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For industry executives, the pressure to deliver consistent sales growth and profitability is immense. And from the seismic changes occurring in the physical retail space to the enormous growth of online shopping (and the looming threat of Amazon), it’s likely never been as challenging to be in fashion apparel and retailing as it is today.

But two just-published books aim to help retailers and brand executive leaders navigate these challenges by shaking free from the status quo.

In the “Reinventionist Mindset: Learning to Love Change, and the Human How of Doing It Brilliantly” by Joe Jackman (2020, Page Two Books), the author shares insights into what it takes to truly transform a company and break free from the human behavior patterns that keep leaders (and their companies) stuck in deep ruts.

In Benjamin Wall‘s “Amazon: Managing Extraordinary Success in 5-D Value” (2019, Morgan James Publishing), the author offers a clear and tactical approach to executive leadership by analyzing what sets the online giant apart from other companies and how applying a “value dimension” to business strategies can fuel success.

In Jackman’s book, the author sets the stage by summing up what change means to him, in two sentences, of 16 words: “Change is hard yet essential. Everything tends to work out if you get good at it.” Jackman goes on to describe the status quo as the “serial killer” of great companies, and points out that humans, fundamentally, abhor change and that it’s simply human nature to want to keep everything just as it is, “come what may.”

In response to this sort of laissez-faire approach to business, Jackman offers five principles within the “Reinventionist Mindset,” which is framed by a Yoda-like mantra: “It’s not enough to know. We must do.” The principles are people-powered, and includes “digging deep” into one’s business while looking beyond, and into other business categories for inspiration. Jackman encourages leaders to “embrace uncertainty” and to continually move forward. Other principles include having a clear picture of an expected outcome to focus on, and to “make momentum together” through collaboration.

Jackman includes case studies of retailers and brands, such as Old Navy, Duane Reade and Dave & Buster’s, among others, who have undergone transformations and what it took to succeed. But the most valuable part of the book is Jackman’s “pink pages” at the end, which includes a reinvention framework worksheet and action steps for putting it all into practice.

In Wall’s book, the author offers a detailed and densely packed, but easy to read, guide for taking what Amazon does best and making it work for any company. An industry consultant, business professor and economics expert, Wall has studied and analyzed Amazon to help inform and create a multifaceted logic model for business success.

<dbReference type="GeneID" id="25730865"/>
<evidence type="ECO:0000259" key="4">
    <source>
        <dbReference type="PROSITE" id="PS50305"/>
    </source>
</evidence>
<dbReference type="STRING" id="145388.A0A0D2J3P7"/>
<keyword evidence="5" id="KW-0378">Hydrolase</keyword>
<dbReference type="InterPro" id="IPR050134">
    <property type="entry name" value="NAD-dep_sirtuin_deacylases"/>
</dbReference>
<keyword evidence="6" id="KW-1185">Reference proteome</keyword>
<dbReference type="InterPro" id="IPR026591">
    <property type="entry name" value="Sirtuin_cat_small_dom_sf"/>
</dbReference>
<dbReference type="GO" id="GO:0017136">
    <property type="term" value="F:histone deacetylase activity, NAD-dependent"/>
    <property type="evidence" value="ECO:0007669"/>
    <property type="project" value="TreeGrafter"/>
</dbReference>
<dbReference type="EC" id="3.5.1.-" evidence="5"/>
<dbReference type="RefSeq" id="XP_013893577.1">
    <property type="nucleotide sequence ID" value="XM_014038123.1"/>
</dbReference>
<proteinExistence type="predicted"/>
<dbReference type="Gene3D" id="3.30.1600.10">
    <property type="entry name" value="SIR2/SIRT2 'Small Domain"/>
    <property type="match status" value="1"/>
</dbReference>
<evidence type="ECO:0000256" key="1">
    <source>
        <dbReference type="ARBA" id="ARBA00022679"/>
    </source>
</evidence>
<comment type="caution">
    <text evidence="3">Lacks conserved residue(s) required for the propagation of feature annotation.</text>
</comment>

Wall noted that most companies operate from a single value dimension — offering a product or service to a single customer — whereas Amazon works from multiple value dimensions, which includes “owning” the supply chain and “doing” the web site and then “knowing” the customer in the after-sales experience. Wall noted that Amazon is also honing a fourth dimension, which is an emotional connection to the customer. The author then identifies a fifth dimension of value, which is centered on creating “meaning across multiple communities” — which Wall sees as a model for a more sustainable future for retail.

Amazon is battling a group of warehouse employees in California federal court.

Benjamin Wall’s book notes several “value dimensions” deployed by Amazon.  Mark Lennihan/AP/REX/Shutterstock

The author launches the book with a look at how and where Amazon creates value before putting it into the context of the larger online market. Through a series of flow charts and logic model grids, Wall shows how these values play out in a business model. The final chapter includes a look at the future implications of the five-values model and also predicts how Amazon will evolve through a more localized logistics framework.

Similar to Jackman’s “pink pages,” Wall closes the book with a brief chapter (and web site link for more) on what it takes to put the value dimension model into practice.

And while Wall told WWD that his book “offers structured insights into strategically managing value in the key relationships to customers, personnel, business partners and investors in order to improve value management at any company,” this book seems most suitable for brands and retailers who see themselves as being under direct threat from Amazon itself.

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